High Strangeness: It Started With an Accident in Space...

Monday, February 4, 2013

It Started With an Accident in Space...

How many great movies start from that tag line? Only one that I know of: the 1980 science-fiction conspiracy thriller "Hangar 18."

I was recently turned on to this flick by the charming blog "Silver Screen Saucers," a nifty little site that combines two of my three great loves: movies and flying saucers. So I visit "SSS" and the first thing I see is an article about how "Hangar 18" was some sort of propaganda film backed by the CIA, the Mormon Church, the Vatican and the Schick Razor Company. Which could explain why it's such a crap movie. When's the last time a shaving appliance company produced a movie that was any good? You have to go all the way back to Norelco's big-budget production of "King Lear," or maybe the Bic classic "How Smooth Was My Chin."

But I digress. "Hangar 18" is a very silly and mostly inept attempt to mash up UFO lore about Area 51, the Roswell UFO crash, government cover-ups and Erich von Daniken's 1970's best seller "Chariots of the Gods," throw in some appealing TV stars such as Darren McGavin and Robert Vaughn, and come up with a suspenseful thriller that isn't afraid to tackle serious questions about the origins of life on earth.

How dumb is it? Well, pretty dumb. For instance, when the heroic NASA astronaut's friend gets killed by CIA agents on a dirt road, he asks an anonymous bystander to "take care of" his buddy's dead body, then steals the bystander's car. Also, Darren McGavin's clothes keep inexplicably changing from scene to scene -- one minute he's wearing a dress shirt with the collar open and a loosened necktie, the next he's wearing a sport coat and a turtleneck, the next he's back to the open dress shirt and loosened tie, then, in the very next scene -- boom -- turtleneck! It happened so many times I lost count! All they had to do was film one quick scene with McGavin saying, "I think I'll change into my turtleneck now," and another with him saying, "You know, I'm kind of in a necktie mood again," and they could have covered it. Amateurs.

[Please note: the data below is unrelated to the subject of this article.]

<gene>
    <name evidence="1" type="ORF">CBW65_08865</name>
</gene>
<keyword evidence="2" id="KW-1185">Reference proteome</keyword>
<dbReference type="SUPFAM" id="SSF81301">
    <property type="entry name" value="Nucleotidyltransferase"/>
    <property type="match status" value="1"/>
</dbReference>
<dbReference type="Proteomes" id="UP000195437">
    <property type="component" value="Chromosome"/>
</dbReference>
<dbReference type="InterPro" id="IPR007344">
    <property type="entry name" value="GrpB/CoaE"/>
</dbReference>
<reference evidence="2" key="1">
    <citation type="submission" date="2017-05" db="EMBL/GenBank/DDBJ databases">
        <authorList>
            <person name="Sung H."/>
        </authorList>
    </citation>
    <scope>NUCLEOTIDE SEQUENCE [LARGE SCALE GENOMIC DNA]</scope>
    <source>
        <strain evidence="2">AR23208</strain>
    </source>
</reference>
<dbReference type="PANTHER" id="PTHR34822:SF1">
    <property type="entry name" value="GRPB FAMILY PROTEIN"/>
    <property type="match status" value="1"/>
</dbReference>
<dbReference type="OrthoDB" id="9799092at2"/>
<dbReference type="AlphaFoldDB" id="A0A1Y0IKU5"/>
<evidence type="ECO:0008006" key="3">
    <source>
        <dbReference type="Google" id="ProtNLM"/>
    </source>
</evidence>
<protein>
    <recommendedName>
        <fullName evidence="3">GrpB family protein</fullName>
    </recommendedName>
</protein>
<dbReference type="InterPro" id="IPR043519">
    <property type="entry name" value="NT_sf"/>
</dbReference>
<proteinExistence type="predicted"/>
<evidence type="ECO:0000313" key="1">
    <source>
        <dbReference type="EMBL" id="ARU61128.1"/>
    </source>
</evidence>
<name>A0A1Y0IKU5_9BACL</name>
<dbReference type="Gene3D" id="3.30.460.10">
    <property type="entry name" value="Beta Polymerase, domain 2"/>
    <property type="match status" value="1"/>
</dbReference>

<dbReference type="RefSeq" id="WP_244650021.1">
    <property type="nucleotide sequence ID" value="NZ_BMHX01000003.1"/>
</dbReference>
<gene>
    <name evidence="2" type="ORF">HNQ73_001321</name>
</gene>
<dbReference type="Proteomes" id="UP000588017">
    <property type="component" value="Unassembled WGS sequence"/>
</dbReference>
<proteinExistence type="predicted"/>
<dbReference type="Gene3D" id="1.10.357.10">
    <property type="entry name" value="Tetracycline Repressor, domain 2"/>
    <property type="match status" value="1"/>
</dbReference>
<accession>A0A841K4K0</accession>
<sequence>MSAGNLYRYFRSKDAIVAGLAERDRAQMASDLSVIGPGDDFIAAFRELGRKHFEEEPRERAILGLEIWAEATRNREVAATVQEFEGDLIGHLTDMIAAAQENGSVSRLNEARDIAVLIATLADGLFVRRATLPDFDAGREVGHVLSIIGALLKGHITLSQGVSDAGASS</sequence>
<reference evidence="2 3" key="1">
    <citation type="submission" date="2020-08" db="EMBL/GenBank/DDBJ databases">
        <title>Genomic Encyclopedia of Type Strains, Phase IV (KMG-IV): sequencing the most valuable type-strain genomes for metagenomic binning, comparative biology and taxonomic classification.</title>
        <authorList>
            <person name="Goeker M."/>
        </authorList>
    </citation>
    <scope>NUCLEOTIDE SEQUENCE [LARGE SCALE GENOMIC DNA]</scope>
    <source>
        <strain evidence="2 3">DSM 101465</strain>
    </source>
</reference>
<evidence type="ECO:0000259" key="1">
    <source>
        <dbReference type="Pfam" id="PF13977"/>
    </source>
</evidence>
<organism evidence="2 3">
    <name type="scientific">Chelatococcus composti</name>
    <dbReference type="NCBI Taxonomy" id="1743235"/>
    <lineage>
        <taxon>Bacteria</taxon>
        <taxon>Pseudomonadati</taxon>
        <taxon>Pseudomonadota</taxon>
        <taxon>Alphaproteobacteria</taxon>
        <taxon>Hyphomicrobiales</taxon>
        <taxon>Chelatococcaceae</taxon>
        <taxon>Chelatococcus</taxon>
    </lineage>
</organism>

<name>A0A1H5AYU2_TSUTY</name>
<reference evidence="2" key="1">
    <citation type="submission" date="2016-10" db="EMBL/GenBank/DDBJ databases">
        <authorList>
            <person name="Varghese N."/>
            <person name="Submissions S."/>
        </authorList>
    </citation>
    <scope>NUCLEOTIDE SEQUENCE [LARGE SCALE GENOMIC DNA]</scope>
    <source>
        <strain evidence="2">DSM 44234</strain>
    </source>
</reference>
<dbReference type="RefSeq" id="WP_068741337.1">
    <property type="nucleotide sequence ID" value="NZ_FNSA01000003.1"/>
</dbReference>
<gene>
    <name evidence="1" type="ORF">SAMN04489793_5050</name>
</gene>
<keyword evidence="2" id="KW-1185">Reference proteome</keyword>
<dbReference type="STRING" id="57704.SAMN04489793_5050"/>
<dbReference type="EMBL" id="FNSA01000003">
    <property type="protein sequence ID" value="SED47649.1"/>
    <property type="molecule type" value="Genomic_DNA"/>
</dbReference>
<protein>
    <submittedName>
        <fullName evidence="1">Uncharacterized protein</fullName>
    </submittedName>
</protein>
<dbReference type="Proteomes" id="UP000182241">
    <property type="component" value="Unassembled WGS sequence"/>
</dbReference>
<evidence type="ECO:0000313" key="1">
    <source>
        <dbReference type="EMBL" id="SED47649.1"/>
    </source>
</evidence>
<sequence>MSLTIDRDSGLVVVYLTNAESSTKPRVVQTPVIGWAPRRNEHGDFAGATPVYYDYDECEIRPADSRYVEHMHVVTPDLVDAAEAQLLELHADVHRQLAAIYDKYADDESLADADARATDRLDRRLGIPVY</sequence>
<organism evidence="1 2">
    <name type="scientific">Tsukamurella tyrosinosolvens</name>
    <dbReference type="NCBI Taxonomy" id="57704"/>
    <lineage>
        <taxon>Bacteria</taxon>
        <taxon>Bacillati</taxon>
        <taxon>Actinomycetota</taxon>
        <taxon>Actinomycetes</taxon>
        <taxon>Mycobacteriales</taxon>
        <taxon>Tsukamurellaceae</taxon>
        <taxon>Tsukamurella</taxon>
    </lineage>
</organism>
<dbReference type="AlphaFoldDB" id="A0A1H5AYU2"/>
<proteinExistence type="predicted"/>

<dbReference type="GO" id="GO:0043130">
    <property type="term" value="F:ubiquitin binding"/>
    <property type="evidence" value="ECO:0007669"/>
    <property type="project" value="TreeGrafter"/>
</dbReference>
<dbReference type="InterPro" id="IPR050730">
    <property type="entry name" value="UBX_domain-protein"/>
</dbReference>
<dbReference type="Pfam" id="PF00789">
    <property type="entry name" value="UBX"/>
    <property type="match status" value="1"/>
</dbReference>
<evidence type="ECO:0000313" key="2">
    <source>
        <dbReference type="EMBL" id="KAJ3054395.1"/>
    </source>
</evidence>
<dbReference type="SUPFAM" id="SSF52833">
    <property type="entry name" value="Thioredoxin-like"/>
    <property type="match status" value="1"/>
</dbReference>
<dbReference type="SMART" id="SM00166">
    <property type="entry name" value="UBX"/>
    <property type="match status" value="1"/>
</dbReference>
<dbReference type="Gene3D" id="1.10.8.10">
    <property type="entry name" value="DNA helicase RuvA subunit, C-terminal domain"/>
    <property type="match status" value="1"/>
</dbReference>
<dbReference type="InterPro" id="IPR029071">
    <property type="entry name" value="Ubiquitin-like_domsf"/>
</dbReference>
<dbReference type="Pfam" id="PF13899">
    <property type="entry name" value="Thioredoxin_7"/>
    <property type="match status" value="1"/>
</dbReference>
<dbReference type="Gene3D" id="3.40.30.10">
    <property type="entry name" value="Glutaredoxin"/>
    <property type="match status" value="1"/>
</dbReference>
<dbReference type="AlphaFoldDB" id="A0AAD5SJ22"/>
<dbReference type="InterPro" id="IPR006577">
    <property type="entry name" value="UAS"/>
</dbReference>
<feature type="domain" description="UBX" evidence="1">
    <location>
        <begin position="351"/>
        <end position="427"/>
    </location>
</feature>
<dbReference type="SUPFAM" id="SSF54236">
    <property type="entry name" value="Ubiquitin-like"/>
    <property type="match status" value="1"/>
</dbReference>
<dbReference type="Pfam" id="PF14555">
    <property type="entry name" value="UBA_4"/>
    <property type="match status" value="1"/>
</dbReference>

Dumber still, the captured UFO being held inside Hangar 18 looks like -- and here's the Schick company's contribution, I think -- a massive vacuum-molded package for disposable razors. Seriously, my tool shed would make a more convincing UFO...

This is the terrifying secret inside... Hangar 18.
Also the coverup and conspiracy are mind-bogglingly dumb. The government has to keep the captured UFO secret for two weeks, because if the public found out they would be mad and the president would lose the upcoming election. Or something. Frankly, I didn't care, because I couldn't get past that stupid UFO. Or that turtleneck. Or that stupid astronaut stealing that innocent bystander's car. That sucked.

I'll tell you what interests me, though: the fact that the Schick Razor company started a film studio that churned out wholesome G-rated filler like "In Search of Historic Jesus," "The Life and Times of Grizzly Adams," and the "Greatest Heroes of the Bible" series, and then made "Hangar 18," which has gun play, some fiery crashes, a naughty word, and not a single reference to the Bible or Jesus.

If you ask me, this movie has the CIA's fingerprints all over it. And the Mormons', and the Vatican's. Also, I can't be sure, but I suspect that the gaffer's assistant was a member of the Illuminati. But here's the biggest mystery of all: the Vatican goes all ape-shit trying to keep movies like "The DaVinci Code" and "The Last Temptation of Christ" out of theaters, but when they get a chance to make a movie of their own, they give us "Hangar 18"...

Uh... Pope?
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